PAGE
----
Tesla will consider adding monetary value to its Full Self-Driving suite when an owner is attempting to trade-in their vehicle. The company is looking into the possibility following a request to Elon Musk from notable Wall Street analyst and Tesla bull Pierre Ferragu.
Ferragu, an analyst from New Street Research, currently owns a Model 3 equipped with Tesla’s Full Self-Driving suite. After purchasing the self-driving capability in November, Ferragu said he is interested in upgrading from a Model 3 to a Model Y. Still, he isn’t pleased about paying the $10,000 price tag for the semi-autonomous driving feature when he recently shelled out the money for the Model 3.
Tesla’s Full Self-Driving suite is what the company may be most known for outside of its highly-advanced electric vehicle tech, which has made it the undeniable leader in the EV sector. However, the Full Self-Driving suite is not included with the purchase of the vehicle like Basic Autopilot is, and to have the FSD capabilities, the owner must pay $10,000 on top of the price of the car.
“@elonmusk: I paid FSD for my Model 3 in November. I now want to upgrade to model Y and your team tells me you don’t value FSD in your trade-in offer because you can do the software upgrade for free. Want me to pay again full price for FSD again? That’s not fair, change that!” Ferragu tweeted to Musk.
Musk and Tesla are considering adding the transfer or giving some credit toward an FSD-equipped vehicle’s trade-in value. Currently, the issue is that Tesla is not giving any monetary value to the FSD suite when someone wishes to trade in their car toward a new one. This would effectively mean that FSD makes the car no more or less valuable than it would be without the functionality equipped. This is causing a dilemma with some owners who wish to upgrade or change their Tesla vehicle as it would require paying another hefty $10,000 fee.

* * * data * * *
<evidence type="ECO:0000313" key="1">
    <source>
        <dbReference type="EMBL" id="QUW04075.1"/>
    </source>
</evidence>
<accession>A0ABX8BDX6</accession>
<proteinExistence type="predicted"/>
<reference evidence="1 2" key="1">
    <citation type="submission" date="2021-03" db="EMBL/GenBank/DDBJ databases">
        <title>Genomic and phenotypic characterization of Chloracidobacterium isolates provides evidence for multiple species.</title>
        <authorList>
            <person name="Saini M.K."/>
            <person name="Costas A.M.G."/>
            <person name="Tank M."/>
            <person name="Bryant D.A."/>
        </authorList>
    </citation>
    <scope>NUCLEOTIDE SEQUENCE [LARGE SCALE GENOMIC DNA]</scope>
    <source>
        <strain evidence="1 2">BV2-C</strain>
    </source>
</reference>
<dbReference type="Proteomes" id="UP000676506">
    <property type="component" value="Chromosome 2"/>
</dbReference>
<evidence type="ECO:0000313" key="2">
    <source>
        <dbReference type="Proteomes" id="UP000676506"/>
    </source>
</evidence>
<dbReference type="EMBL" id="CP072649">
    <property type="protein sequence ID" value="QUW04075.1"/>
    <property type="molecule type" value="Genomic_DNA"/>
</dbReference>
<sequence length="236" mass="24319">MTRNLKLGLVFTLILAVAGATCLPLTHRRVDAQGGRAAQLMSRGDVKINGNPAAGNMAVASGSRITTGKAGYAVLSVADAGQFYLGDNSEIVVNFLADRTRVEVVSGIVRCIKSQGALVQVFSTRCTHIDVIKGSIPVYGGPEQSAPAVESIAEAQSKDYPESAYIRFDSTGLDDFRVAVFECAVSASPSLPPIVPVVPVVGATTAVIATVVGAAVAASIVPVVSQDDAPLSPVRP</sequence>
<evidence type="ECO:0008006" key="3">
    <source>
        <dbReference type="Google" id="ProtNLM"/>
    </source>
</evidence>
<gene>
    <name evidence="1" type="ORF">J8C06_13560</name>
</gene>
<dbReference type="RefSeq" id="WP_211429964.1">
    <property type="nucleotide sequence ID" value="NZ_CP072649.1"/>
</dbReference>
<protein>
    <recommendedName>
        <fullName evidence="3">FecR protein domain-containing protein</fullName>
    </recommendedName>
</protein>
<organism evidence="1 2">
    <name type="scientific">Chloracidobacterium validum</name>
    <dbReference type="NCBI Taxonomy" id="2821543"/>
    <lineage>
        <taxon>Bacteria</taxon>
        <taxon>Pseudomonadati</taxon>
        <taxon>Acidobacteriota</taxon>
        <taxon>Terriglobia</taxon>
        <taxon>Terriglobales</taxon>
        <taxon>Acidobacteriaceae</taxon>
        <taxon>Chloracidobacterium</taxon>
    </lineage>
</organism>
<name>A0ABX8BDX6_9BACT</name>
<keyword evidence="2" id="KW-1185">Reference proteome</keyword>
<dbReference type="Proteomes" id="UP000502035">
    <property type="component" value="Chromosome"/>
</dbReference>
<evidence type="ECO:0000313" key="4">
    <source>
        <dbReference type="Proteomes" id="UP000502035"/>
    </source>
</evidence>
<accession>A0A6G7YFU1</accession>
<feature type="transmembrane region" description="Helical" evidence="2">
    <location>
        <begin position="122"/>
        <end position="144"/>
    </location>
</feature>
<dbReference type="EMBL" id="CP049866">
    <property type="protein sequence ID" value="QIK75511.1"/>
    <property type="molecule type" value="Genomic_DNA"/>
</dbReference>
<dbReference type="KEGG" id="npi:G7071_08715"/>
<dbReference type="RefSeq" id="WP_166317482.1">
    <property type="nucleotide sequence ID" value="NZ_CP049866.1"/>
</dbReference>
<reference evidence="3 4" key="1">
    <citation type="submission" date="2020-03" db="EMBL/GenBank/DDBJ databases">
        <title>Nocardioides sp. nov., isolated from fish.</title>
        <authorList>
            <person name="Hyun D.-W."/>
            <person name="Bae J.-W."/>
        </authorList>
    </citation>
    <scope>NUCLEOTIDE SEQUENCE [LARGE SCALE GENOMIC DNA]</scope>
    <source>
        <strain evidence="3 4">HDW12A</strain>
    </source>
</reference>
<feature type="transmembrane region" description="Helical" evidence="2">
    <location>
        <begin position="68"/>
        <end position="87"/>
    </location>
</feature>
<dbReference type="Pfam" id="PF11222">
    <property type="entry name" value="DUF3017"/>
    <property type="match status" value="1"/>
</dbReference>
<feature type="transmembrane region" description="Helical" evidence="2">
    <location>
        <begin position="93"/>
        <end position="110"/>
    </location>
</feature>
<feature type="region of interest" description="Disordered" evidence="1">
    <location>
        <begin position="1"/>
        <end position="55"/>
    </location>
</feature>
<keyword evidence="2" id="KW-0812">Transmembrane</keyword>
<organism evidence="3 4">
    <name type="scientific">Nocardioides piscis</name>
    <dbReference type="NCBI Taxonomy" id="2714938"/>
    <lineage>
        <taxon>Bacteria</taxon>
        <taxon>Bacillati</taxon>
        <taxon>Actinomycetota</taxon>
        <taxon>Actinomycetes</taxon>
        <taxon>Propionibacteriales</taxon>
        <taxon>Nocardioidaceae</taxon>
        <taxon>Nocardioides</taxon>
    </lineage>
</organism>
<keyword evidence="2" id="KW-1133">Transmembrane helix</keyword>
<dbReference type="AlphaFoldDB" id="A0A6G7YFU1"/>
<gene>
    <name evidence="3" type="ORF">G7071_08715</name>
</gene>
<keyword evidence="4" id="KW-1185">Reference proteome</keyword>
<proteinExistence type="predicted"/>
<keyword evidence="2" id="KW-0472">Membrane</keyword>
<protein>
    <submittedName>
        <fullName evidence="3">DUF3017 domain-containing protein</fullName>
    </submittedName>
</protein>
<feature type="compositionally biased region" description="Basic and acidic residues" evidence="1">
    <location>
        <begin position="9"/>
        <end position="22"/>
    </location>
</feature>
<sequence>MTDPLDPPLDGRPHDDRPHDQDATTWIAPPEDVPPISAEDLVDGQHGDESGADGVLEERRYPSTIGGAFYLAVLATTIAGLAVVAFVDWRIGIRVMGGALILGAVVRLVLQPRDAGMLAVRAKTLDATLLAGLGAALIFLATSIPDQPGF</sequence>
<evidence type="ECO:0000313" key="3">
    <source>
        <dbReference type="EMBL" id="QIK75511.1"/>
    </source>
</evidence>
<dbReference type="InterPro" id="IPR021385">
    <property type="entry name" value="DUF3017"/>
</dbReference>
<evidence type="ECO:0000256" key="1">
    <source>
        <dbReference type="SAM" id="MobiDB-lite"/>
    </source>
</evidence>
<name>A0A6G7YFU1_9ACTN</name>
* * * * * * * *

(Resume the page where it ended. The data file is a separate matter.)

Musk stated that he would look into the possibility of having FSD add value to a trade-in. The reason Tesla didn’t consider it before, according to Ferragu, is because the company can activate the functionality to any vehicle for free.
Other owners would be interested in a one-time transfer to a new vehicle, which would be advantageous for multiple scenarios. One would be if a family has two Teslas, but one is driven more than another. If the new car will be driven more frequently, but the current car has FSD, some owners may want to transfer the self-driving capability to the new vehicle. Another situation that would give owners some more leeway would be if they are trading an FSD-equipped vehicle in for a new Tesla. If their FSD purchase was recent and at the same price point as the current $10,000 tag, the feature could be transferred to the new car. If the owner paid less, Tesla could require the owner to pay the difference.
Tesla has been known to listen to real-world owners and use the feedback to improve their cars. Musk will likely update the development as it is figured out. It will be interesting to see how the company values FSD through trade-ins or if it will take the route of a transfer option for recent buyers of the Full Self-Driving suite.